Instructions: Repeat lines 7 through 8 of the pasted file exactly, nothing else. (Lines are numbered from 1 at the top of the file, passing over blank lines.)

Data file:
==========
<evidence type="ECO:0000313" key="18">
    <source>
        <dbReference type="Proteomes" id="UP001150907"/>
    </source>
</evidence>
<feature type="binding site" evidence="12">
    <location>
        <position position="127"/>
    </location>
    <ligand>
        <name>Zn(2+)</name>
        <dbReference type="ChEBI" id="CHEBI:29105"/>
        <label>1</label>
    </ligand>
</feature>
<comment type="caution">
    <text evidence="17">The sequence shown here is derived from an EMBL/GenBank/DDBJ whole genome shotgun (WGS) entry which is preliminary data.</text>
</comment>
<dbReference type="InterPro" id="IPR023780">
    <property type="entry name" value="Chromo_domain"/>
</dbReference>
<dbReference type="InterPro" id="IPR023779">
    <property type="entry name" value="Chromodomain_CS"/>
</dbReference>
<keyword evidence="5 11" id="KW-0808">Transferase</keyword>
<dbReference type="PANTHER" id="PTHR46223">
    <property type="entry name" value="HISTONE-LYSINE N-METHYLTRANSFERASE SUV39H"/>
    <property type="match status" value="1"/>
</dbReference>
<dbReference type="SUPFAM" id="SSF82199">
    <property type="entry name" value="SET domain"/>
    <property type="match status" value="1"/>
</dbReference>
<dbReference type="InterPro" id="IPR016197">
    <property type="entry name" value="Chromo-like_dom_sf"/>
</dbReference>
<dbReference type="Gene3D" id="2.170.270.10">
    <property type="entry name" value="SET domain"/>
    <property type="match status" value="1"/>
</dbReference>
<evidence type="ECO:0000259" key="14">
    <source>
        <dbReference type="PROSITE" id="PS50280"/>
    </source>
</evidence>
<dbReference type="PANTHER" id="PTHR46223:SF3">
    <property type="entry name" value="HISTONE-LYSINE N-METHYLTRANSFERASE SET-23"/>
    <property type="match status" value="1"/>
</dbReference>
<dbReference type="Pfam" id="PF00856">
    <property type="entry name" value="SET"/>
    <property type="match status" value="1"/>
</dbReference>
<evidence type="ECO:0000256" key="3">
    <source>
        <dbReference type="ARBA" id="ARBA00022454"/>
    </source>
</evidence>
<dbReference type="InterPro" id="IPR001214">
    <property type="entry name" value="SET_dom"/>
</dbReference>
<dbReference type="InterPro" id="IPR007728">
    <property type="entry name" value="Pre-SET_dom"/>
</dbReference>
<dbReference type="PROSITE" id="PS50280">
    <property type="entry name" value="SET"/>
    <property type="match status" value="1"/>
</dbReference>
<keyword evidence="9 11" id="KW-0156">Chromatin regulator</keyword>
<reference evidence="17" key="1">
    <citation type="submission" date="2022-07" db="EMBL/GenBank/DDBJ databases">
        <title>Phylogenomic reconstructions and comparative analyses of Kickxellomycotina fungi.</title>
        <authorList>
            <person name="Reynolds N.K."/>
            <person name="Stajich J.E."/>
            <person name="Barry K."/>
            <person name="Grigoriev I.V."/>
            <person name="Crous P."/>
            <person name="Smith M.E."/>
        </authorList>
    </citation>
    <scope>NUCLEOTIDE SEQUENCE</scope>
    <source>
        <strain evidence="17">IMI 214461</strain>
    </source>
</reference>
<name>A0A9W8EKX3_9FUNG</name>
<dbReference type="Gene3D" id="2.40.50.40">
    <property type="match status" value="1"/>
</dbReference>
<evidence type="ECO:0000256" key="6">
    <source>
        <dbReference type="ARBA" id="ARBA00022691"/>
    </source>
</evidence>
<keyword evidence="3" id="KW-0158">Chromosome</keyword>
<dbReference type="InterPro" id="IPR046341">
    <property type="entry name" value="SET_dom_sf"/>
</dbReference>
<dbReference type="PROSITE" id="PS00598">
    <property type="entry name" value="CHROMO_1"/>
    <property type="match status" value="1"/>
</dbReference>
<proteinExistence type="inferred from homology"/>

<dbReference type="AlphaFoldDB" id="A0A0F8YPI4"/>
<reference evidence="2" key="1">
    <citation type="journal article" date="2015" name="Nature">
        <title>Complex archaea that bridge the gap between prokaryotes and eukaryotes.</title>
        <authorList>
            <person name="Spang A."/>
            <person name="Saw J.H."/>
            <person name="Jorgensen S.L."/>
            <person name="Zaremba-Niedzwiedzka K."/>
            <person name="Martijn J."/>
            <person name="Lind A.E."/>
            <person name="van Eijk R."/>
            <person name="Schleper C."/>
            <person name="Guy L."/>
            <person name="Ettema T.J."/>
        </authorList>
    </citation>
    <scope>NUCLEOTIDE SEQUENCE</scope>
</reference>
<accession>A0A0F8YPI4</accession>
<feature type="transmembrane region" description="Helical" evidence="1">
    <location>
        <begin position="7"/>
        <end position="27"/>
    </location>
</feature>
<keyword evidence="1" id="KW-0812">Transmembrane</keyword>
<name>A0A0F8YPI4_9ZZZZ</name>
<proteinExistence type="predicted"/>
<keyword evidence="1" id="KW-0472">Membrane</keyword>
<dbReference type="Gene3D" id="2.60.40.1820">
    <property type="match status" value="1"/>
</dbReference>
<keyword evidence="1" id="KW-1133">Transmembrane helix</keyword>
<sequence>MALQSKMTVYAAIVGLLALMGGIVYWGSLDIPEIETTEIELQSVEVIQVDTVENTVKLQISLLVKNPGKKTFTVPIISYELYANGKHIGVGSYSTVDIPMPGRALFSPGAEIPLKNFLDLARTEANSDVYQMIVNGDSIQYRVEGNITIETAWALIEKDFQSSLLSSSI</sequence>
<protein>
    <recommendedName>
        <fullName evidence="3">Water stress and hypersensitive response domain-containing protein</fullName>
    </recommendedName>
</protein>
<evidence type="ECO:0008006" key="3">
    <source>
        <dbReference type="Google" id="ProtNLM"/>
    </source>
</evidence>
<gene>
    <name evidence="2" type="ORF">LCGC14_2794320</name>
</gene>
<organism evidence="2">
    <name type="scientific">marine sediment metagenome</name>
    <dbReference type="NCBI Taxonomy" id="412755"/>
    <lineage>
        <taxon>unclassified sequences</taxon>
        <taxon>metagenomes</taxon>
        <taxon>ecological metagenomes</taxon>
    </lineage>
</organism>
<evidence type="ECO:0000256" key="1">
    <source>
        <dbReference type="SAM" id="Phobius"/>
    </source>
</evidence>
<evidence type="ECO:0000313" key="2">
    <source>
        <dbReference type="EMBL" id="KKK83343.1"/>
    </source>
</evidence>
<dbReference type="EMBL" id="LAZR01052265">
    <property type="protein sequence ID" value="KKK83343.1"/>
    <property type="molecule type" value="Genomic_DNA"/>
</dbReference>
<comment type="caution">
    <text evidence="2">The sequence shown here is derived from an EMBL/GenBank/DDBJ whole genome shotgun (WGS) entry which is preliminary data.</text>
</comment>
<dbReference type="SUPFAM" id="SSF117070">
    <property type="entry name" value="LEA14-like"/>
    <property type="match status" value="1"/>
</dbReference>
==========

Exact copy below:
    <location>
        <position position="127"/>